This writer absolutely hates writing about herself because it's painstakingly boring. Maybe that's why I choose to write about other people. But if you absolutely feel the undying need to find out more about me, please read on.
I grew up in the heart of Upstate New York, along the Mohawk River, to parents. Two of them. The area was rich in the history of the Revolutionary War and rich in the lore of classic tales like The Legend of Sleepy Hollow, and Rip Van Winkle. Those early stories, and the anecdotes that my parents and grandparents told about their own encounters with ghosts and premonitions, laid the groundwork for my interest in scary and supernatural tales. Growing up in a sleepy little town that could be lifted straight out of an early Stephen King novel didn't hurt either.
The first story I ever remember writing was in the third grade, and it was about a tiger, a lion and a giraffe who were stranded on a raft that was being circled by sharks. (Dreamworks, give me a call!)
In high school, I dabbled with the idea of a novel and a number of short stories, song lyrics and a spec script for WKRP in Cincinatti. I even submitted it. And the show's producers were very kind in their rejection letter.
Undaunted, I continued to write, but being extremely shy, I continued without showing it to many people. Those high school years culminated with me writing a series of very racy short stories about a heroine named Casey and her two suitors named Richard and Ben. Those stories got a lot of attention from the employees of the Howard Johnson's Thruway Truckstop when they were found floating around in the break room. Because no matter how shy, every writer needs acknowledgment.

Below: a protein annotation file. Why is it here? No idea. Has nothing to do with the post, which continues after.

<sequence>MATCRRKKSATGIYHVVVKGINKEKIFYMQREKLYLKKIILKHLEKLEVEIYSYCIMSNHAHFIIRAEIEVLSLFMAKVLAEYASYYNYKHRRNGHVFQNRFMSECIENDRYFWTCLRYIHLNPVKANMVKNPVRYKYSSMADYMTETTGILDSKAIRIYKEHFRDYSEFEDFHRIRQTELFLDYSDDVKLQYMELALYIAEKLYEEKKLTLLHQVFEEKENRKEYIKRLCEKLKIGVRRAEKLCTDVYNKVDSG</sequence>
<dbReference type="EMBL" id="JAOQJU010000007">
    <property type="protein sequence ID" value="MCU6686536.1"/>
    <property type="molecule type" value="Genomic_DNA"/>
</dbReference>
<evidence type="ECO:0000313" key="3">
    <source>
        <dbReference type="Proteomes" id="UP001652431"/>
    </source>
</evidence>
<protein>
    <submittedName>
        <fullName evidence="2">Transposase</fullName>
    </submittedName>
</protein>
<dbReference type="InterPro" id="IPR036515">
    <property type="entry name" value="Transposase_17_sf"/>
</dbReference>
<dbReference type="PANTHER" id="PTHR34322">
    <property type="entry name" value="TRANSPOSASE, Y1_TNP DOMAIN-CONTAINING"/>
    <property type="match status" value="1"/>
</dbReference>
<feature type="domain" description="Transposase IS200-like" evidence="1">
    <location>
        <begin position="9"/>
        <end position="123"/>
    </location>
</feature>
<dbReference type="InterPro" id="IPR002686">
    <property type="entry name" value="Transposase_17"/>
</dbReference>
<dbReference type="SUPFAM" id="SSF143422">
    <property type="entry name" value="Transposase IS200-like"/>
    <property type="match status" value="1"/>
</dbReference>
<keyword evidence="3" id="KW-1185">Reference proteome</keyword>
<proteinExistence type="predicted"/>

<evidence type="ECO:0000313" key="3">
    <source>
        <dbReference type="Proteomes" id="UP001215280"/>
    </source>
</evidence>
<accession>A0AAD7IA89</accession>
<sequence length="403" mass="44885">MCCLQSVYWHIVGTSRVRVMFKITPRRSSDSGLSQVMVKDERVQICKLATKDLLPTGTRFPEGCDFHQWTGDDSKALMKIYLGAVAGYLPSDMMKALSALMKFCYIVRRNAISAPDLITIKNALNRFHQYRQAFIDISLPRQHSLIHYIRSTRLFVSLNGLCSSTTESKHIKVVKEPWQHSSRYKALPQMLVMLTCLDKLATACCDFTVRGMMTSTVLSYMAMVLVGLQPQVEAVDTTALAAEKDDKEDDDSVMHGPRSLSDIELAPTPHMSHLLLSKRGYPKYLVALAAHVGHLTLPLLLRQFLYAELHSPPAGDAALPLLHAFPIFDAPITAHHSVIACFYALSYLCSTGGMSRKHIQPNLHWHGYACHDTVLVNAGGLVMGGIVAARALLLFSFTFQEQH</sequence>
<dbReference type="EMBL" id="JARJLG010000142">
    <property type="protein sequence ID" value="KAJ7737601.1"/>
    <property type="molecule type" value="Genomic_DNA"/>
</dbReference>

I skipped out on my senior high year to attend Herkimer County Community College and study photography. Still active in writing, I became a coeditor of the school's literary art magazine, The Phaeton. The emphasis in photography helped develop my predilection for storytelling in terms of pictures, and the magazine was awarded a first place certificate by the Columbia Scholastic Press Association. The association made specific note of a short story I had written, saying "We like the technique of Diane Johnson's story of restricted narrative. Suspense is maintained by a slow peeling off of the details... almost until the end."
I furthered my education at Binghamton University with a major in Cinema. I was fortunate enough to study under some very unique minds who were well known in the NY Underground Film world - Ken Jacobs and Ralph Hocking. And as part of my final thesis, I wrote my first feature script, titled Autumn Blood, which Ken Jacobs refused to read.